Unfortunately denials are a fact of life, but in radiology billing, there isn’t much room for error. Due to the high volume nature of the work, errors can proliferate quickly. Denials not only represent lost revenue; the cost of resubmission or appeals can sometimes exceed the reimbursement value. Managing denials is an imperative, but without a smart strategy, they could be eroding your profitability.
A process that contains adequate measures of remediation and prevention will help you take control of – instead of being controlled by – denials. Your goal is to not only increase your collection rate, but to accelerate your cash flow, and do so efficiently. According to the AMA, better performing medical groups average a 4% denial rate on first claims submission. For every point you decrease your denial rate, you increase your opportunity to optimize your revenue.
Addressing the problem at hand is the first order of business. Initially, you’ll need to standardize your denial categories so you can monitor, measure and track your denials by reason. You should be able to sort denial types by payer, physician, site, modality, procedure code and dollar amount to identify major trends impacting reimbursement.
Here are some steps to organize your workflow around the data:
- Assign staff to manage denials. Organizing the team by payer helps staff become familiar with specific payer issues and appeals procedures.
- Document the appeals process for each payer.
- Develop written processes for managing various types of denials to share best practices and speed resolution.
- Work denials in batches grouped by denial type to gain efficiencies.
- Prioritize workload based on dollar value, filing deadline, and probability of success.
- Establish write-off rules that consider both dollar value and procedure frequency.
- Hold regular knowledge-sharing meetings to discuss what strategies have been successful with other payers.
By assigning a classification (e.g. resubmitted, appealed, closed, resolved, etc.), an outcome indicator (success or failure with dollar impact) and a deadline to each denial, you can regularly assess status and track how well your process is working. This will enable you to report your success rates by payer, site, and reason.
Hospital-based practices have particular challenges in managing the denial process due to handoffs. When the source of the problem is registration or the ordering physician, they often don’t try. Set up meetings with hospital administrators and communicate how they can help. With detailed denial data and the ability to demonstrate revenue impact, you are better positioned to get the cooperation you need.
For an imaging center where you have control over the registration process, standardize the tasks and their sequencing so you can monitor and measure progress consistently. Patient-facing personnel play a major role in preventing denials. Make sure patient access personnel and techs are aware of issues that can result in denials such as incomplete reason for exam. Gathering as much information as possible when a service is ordered will help reduce medical necessity denials.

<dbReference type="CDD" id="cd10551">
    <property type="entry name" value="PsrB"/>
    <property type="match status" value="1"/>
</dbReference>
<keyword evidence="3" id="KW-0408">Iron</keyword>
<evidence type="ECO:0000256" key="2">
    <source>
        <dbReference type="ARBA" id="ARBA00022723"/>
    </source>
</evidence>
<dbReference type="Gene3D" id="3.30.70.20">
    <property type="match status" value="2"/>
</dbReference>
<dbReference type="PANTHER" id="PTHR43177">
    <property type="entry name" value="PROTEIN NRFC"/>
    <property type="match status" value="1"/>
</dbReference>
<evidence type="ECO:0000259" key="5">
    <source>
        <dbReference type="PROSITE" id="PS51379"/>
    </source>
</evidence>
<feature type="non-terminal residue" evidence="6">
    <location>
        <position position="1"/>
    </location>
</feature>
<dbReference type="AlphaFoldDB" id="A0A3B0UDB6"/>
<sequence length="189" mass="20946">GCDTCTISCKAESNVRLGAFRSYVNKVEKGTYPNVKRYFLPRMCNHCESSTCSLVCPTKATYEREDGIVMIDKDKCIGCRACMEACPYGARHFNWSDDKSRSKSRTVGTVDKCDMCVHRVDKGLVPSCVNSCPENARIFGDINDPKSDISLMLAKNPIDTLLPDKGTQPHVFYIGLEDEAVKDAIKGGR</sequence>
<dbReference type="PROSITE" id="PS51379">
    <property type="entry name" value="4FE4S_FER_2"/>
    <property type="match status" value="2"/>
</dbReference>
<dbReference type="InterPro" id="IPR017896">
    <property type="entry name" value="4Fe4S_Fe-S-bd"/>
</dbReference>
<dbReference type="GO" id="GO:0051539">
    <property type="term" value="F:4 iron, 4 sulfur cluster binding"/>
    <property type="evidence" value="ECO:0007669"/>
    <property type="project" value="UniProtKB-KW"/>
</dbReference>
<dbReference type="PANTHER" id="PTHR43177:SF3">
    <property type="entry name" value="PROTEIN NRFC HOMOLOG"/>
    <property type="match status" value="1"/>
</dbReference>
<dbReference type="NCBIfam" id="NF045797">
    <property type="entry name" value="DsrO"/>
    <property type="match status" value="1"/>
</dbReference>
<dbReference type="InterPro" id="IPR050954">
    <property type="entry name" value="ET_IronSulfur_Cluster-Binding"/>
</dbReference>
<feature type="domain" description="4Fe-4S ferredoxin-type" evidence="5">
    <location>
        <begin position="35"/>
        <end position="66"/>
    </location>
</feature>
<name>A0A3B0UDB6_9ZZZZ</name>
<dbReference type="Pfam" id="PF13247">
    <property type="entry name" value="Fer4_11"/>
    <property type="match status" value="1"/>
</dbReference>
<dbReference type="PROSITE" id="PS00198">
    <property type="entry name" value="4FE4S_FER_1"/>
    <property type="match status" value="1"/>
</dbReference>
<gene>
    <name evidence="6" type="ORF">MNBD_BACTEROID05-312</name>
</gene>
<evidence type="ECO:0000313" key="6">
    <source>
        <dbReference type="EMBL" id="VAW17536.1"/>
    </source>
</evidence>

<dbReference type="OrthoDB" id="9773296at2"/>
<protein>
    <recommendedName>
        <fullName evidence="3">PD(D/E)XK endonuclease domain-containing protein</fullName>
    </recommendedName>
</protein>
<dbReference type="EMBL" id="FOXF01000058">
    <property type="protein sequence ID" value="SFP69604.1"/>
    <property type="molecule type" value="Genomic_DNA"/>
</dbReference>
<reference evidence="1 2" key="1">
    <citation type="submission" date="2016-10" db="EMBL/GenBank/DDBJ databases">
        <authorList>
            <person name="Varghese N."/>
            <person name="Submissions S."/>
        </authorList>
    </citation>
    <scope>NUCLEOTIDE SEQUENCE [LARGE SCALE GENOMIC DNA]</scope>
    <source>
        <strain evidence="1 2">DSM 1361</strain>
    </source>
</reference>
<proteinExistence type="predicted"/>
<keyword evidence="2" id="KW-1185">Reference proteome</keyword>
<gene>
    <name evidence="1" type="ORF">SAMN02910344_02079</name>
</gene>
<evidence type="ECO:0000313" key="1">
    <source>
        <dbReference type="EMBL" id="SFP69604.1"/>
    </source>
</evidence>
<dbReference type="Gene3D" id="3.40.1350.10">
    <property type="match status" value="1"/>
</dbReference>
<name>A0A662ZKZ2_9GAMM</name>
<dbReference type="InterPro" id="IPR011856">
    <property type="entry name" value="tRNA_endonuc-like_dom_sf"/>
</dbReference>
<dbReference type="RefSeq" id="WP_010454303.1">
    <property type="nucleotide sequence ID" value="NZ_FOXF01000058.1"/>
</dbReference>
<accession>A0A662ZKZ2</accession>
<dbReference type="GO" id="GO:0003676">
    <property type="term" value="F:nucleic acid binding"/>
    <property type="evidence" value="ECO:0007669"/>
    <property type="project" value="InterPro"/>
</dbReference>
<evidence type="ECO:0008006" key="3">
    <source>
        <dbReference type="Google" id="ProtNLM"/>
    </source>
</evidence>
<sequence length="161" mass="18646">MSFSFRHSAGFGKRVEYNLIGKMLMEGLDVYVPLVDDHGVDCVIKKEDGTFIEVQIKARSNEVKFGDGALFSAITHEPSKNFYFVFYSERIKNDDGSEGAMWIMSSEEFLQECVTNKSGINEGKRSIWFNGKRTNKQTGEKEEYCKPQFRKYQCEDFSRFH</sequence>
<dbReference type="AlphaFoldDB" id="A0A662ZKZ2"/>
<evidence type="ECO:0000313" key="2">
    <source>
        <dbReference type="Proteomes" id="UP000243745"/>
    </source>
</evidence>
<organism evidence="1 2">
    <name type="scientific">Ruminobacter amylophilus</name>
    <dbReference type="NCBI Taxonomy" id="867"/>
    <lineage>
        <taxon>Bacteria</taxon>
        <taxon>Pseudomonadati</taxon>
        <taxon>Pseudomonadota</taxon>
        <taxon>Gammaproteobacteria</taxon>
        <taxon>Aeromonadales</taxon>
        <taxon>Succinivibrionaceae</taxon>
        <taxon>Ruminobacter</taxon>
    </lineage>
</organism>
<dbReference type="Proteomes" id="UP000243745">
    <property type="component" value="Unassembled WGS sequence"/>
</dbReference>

A frequent cause of errors is pre-certifications, where a misalignment can occur. Since imaging centers have complete transparency into this process, there’s no reason to be denied if you are diligent about your protocols. Before the service is provided, be sure to check the pre-cert to ensure that it matches the exam to be provided, the date has not expired, the pre-cert has not been used. Prior to the exam, confirm with the insurance carrier that the pre-cert is valid. If hospital-based practices are receiving denials for pre-cert procedures, they should regularly review this information with the radiology department administrator. If a practice is losing revenue for these higher-value procedures, the hospital is, too, so the feedback should be welcome.
Route coding errors back to your coders for correction. This ongoing exposure to results, as well as periodic reports detailing coding mistakes or omissions, bundling errors or inappropriate modifiers, should help coders improve accuracy rates. If not, these errors will be repeated many times over. Physicians need feedback, too, so they can ensure they provide the specificity and appropriate terms in their documentation to support optimal coding.
Your monthly denial statistics will help you prioritize your denial prevention projects by identifying where you will have the most impact. Where do most denials originate? What diagnosis or procedure is creating the majority of your denials? Reviewing denial reports quarterly for each payer should provide good visibility into issues that may need clarification in your contracts. Use it as an opportunity to negotiate your contract terms by addressing issues that surface as a result of your analysis.
Denials can take a toll on your bottom line. They are largely preventable or recoverable, but without actively tracking and pursuing them, the opportunity cost is incalculable. An ongoing remediation and prevention process will improve your first-pass claims submission rate and reduce rework, resulting in a more efficient and effective revenue cycle. It may take about six months to see real results, but the long-term benefit is well worth the effort.